Too many guitarists on stage? (Springsteen on SNL)

You see it all the time at tribute or charity concerts, particularly on the encores. Look, there’s Tom Petty, and there’s Ron Wood, and Dylan’s strumming a guitar…wait, there must be a dozen gee-tars playing on that song.

I know why it’s done, of course, but it seems a little silly to me.

I got the same vibe watching Springsteen on SNL last night. He was with his E Street Band, and there were no less than 6 guitarists (including bass) on stage. Really? Do his tunes really benefit from so much overlap?

I dunno, maybe they do. I’m interested in others’ opinions.

You’ll get no argument from me. Bruce is a Wall of Sound guy, so it suits his vision. Other than Nebraska, his music is highly arranged and parted out.

I always prefer music where I can hear the pieces interact. Van Halen was so freakin’ huge in part because you could typically tell what he was doing live in the studio on his main guitar track. You could hear his choices, hear him stretch or hurry the groove, his knuckles rubbing the strings like the intro to Atomic Punk, etc.

It’s the difference between Autotune and Adele. Less is more. That is not a slam on Bruce - he can clearly do solo just fine - he likes a big sound. I prefer to hear the players.

I have the same feeling about charity concerts and so on…every one in a while someone steps up (like that one Prince solo that’s been relentlessly overplayed), but generally it’s just a bunch of noise, in tune.

The reason the band is so big is that Bruce is by all accounts a softie. Check out last night’s video. See the guy in the top hat? That’s Nils Lofgren, who was in the E Street Band when Stevie Van Zandt went solo for a few years in the 80s. Bruce doesn’t need him there, but didn’t want to be the tough guy by canning him when Van Zandt returned to the band. Plus one of the acoustic guitarists is Bruce’s wife Patti Scialfa, and why she’s in the band needs no explanation. If Bruce cut down to just essential members, two electric guitarist and one acoustic player is certainly not excessive for a big name band. And no matter what, you’ll need a bass player.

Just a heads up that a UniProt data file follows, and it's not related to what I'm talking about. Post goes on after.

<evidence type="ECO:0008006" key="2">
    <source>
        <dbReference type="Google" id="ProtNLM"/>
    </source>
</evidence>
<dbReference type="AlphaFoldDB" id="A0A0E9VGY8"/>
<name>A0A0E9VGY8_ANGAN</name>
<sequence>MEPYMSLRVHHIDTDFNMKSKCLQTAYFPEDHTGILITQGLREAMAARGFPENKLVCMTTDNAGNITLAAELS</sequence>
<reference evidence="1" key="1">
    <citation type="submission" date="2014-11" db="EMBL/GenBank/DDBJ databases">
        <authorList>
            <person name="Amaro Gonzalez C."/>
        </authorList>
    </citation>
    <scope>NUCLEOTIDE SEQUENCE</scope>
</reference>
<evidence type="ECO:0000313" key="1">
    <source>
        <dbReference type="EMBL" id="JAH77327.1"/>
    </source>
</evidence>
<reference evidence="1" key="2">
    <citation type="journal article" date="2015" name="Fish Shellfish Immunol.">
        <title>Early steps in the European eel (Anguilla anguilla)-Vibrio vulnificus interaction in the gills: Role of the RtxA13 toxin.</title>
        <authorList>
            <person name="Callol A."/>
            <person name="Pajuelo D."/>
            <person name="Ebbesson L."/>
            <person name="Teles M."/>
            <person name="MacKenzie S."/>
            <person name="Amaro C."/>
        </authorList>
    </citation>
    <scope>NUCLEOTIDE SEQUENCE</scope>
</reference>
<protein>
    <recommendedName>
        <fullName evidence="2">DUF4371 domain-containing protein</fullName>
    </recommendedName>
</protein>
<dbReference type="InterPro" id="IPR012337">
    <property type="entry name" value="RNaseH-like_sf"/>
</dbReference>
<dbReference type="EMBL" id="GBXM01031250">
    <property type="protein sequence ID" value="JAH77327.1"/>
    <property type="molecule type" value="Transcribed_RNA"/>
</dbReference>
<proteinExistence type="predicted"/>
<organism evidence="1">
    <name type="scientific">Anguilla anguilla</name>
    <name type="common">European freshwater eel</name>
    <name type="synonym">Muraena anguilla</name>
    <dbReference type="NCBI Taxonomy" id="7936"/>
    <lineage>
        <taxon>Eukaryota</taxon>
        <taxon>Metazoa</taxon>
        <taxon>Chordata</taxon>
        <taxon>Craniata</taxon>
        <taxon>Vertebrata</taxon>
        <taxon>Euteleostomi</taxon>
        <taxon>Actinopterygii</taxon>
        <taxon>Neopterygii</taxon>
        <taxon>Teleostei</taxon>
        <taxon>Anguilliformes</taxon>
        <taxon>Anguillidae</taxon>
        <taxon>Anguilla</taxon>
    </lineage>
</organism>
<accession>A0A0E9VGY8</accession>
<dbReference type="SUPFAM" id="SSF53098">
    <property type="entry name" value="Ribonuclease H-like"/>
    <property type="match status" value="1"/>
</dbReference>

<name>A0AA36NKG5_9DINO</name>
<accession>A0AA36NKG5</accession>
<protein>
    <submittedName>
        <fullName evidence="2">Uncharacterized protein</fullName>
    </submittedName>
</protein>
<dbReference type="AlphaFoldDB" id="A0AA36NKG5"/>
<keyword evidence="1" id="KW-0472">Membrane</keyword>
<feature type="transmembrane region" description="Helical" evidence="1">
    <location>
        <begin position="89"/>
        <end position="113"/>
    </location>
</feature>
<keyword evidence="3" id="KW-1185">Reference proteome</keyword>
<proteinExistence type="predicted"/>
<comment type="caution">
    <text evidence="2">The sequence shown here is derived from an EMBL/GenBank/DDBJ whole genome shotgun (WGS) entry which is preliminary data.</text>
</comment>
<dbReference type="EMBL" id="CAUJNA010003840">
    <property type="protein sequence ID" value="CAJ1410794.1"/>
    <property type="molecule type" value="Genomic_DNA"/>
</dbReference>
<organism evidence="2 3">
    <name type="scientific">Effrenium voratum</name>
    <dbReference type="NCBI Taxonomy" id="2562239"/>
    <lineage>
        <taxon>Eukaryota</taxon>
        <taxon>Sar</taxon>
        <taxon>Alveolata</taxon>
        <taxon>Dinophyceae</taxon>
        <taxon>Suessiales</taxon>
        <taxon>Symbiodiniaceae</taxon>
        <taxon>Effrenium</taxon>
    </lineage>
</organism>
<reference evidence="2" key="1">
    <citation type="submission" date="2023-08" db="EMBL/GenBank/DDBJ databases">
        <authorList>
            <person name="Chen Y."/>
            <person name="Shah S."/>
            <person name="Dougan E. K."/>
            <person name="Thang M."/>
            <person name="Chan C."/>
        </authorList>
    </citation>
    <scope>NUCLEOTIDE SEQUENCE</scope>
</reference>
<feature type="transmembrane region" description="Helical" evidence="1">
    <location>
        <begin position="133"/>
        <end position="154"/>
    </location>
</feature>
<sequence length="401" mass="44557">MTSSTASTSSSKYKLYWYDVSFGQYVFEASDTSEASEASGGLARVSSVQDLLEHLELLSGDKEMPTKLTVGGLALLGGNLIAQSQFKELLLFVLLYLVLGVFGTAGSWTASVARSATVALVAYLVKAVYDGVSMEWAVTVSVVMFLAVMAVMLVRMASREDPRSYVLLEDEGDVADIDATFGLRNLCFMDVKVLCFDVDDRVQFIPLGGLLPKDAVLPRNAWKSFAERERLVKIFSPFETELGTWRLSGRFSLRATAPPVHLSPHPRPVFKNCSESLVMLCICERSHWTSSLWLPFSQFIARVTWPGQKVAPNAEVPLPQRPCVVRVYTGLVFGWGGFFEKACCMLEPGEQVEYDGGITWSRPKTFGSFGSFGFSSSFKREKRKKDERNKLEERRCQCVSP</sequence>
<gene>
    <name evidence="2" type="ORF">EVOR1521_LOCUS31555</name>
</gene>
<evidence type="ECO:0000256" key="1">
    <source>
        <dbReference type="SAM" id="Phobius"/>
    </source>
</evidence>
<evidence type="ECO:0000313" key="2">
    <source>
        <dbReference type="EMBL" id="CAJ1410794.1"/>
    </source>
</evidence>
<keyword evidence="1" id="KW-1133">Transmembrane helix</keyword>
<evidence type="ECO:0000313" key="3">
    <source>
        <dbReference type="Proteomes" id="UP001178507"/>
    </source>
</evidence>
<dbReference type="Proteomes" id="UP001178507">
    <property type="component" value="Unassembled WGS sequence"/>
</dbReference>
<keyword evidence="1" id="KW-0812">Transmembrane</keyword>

The bass player doesn’t count as “another guitar.” He’s got a completely different job to do.

Those guys with the acoustic guitars? Don’t worry about them. You’re not hearing anything from them over the amplified instruments. A vocalist will often hold an acoustic guitar and strum it, knowing he’s inaudible and safe from detection of his terrible guitar skilz.

A carefully guarded secret of sound engineers: figure out which one plays the guitar best, turn his volume up, turn everyone else WAY down.

Did I hear booing during the applause?

No, you heard ‘Bruuuuce!’. Welcome to 1975.

It’s a show band essentially, not rock band.

Patti Scialfa was in the E Street Band before she was married to, or involved with, Springsteen. In fact, although I’m not entirely sure, she may have been in the band even before Springsteen met his first wife. I’m pretty sure Patti was in the band before he married his first wife.

Depending on the song, sometimes it takes more than one bass player to do the job…Spinal Tap at Live Earth

I’m not sure Springsteen was a softie when he fired his whole band in the late 80s. He brought them back 10 years later.

I’d love to get a cite for this perspective. I’ve never heard that as an explanation for the size of his band.

That’s because it’s bull. Bruce loves the big wall of sound, and Nils and Steve bring different bricks to that wall.

You can never have too many guitars.

Ever hear of the Gypsy Kings?

They had an extra bass player on stage but he was playing the jingle bells.

I’m much more impressed by bands that do a lot with a little, like the early White Stripes, Black Keys, and Nirvana.

Me too. Question, for those like us: Do you listen to classical music? Do you also prefer string quartets, small concertos, and other chamber music to big symphonies and orchestras? I do.

A wall of violins sounds sappy and boring. A violin by itself has a beautiful, emotional, scratchy, almost haunting sound. Same goes for most orchestral instruments, too. I like hearing the details of what each player is doing, and a large orchestra ruins it for me. String quartets are ideal.

Now back to your regularly scheduled Springsteen thread.

Yes, I thought about including that. I absolutely prefer small-combo classical works.

It’s almost as bad as having too many cooks.

Not me. I can’t stand small ensembles. I want wall of sound even from my classical music. The only style that gets a pass is jazz.

I’m not sure I’ve ever heard sprinsteen’s guitar through all the other instruments.